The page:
Economist Stephen Moore Paints Bleak Picture Of The Global Economy

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Economist Stephen Moore Paints Bleak Picture Of The Global Economy by Connor D. Wolf

Economist Stephen Moore detailed a dismal look at where the global economy stands during a panel discussion Wednesday.

Moore has written on economics for roughly three decades including as the chief economist at The Heritage Foundation. He warned during the panel discussion that ongoing slow economic growth is causing serious problems domestically and globally. Moore argued that things can turnaround through increased economic freedom.

“This has been the slowest recovery we’ve had from a recession since the Great Depression,” Moore stated. “In my opinion the business sector right now is in what I call a soft recession. These are dangerous times and the economy is way under performing.”

Heritage hosted the panel discussion to correspond with its new report on global economics. The report also advocates that policymakers start moving toward increased economic freedom.

Global Economy

Moore notes the economy grew by only one percent over the past six months. Additionally, businesses have been hesitant to grow and invest with current conditions. He asserts that taking a more free-market approach resulted in great prosperity from 1980 to 2005. But he believes those ideas are losing favor with many people.

“We saw half of American voters in the Democratic Party vote for a socialist,” Moore also noted. “That tells you a lot about the fact some of the ideas we’re talking about have lost favor. And its a distressing thing to see because as these ideas lose favor people will become poorer.”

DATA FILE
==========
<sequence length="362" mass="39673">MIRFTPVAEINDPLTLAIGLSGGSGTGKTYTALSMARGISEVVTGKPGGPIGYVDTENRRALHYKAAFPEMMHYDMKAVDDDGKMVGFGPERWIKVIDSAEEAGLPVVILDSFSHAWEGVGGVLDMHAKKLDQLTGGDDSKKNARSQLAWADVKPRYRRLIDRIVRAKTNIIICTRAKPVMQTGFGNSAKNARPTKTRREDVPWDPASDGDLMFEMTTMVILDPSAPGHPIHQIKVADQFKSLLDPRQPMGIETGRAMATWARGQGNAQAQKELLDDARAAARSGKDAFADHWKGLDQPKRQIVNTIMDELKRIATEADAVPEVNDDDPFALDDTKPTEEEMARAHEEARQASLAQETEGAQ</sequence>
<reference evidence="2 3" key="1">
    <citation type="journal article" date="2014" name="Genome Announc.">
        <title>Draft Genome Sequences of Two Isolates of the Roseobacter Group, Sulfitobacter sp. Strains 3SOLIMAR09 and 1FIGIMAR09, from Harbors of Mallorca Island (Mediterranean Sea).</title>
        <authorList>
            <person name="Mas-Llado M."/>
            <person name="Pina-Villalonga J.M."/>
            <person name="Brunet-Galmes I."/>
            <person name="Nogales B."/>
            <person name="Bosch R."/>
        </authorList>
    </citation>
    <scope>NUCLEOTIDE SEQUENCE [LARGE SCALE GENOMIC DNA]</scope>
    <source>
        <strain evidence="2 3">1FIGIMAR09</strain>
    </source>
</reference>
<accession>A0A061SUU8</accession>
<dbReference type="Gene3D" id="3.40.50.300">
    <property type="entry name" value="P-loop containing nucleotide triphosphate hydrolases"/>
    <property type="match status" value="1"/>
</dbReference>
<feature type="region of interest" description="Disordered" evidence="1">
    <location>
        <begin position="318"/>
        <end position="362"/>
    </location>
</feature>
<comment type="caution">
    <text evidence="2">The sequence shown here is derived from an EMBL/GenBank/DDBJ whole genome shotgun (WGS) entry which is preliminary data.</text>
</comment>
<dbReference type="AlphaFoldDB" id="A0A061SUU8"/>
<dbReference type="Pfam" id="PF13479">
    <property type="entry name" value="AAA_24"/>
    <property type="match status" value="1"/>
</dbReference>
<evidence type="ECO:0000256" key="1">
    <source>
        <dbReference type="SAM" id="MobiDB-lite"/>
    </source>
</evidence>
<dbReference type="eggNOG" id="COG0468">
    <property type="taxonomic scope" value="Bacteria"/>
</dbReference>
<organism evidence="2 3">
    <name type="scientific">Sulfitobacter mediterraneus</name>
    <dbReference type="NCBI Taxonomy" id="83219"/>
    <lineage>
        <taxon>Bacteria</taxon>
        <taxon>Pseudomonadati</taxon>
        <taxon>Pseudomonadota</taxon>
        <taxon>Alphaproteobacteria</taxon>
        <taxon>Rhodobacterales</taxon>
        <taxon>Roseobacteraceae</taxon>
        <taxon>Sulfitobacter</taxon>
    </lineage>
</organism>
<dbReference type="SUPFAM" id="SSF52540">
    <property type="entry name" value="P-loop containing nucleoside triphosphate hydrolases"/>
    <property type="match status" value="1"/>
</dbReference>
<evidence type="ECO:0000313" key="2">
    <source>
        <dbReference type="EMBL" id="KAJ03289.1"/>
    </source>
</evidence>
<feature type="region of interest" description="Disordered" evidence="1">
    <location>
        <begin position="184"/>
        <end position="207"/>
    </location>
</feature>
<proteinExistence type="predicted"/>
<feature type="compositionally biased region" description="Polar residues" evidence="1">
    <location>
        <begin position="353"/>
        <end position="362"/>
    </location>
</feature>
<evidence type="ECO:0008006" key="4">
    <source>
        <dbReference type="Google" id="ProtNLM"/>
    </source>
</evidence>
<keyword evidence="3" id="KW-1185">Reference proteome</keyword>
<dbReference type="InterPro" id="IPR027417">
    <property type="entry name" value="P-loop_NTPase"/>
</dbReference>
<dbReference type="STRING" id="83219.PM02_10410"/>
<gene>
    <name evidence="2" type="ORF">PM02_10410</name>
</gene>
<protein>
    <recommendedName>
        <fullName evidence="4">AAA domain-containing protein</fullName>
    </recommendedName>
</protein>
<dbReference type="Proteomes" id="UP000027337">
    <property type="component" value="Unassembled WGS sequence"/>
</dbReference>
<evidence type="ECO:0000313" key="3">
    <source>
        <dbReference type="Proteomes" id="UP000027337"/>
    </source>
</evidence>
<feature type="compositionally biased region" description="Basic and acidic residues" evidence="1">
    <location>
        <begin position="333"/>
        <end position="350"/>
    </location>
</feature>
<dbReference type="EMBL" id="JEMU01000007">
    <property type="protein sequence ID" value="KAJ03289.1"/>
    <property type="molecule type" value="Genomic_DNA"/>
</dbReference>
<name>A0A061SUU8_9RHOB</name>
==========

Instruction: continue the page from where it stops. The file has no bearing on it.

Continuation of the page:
President Barack Obama was elected into office during of a severe economic downturn now known as the Great Recession. Some economists have predicted the United States will continue its slow recovery for the next 25 years. Moore counters that its not too late for countries to bounce back through policy reform.

“In my opinion it wouldn’t be too hard to get the United States and these other countries to start growing again at a very rapid pace,” Moore noted. “We could grow at four percent for five years. Four percent for five years. That’s like adding another Texas onto the U.S. economy.”

The recession was sparked by the subprime mortgage crisis and the financial crisis of 2007. The president blamed the slow recovery on Republicans March 4 while praising the few successes on his agenda. Moore is confident that if the United States starts changing its policies, the rest of the world will follow.

“I do think if the United States starts getting these things right, they will spread like a virus around the world,” Moore said. “You’ll have another 25 year period of unbelievable prosperity.”

The president has often touted his economic recovery as a success because unemployment is around pre-recession levels. His analysis, however, overlooks that the labor force participation rate has been in a sharp decline since 2008.


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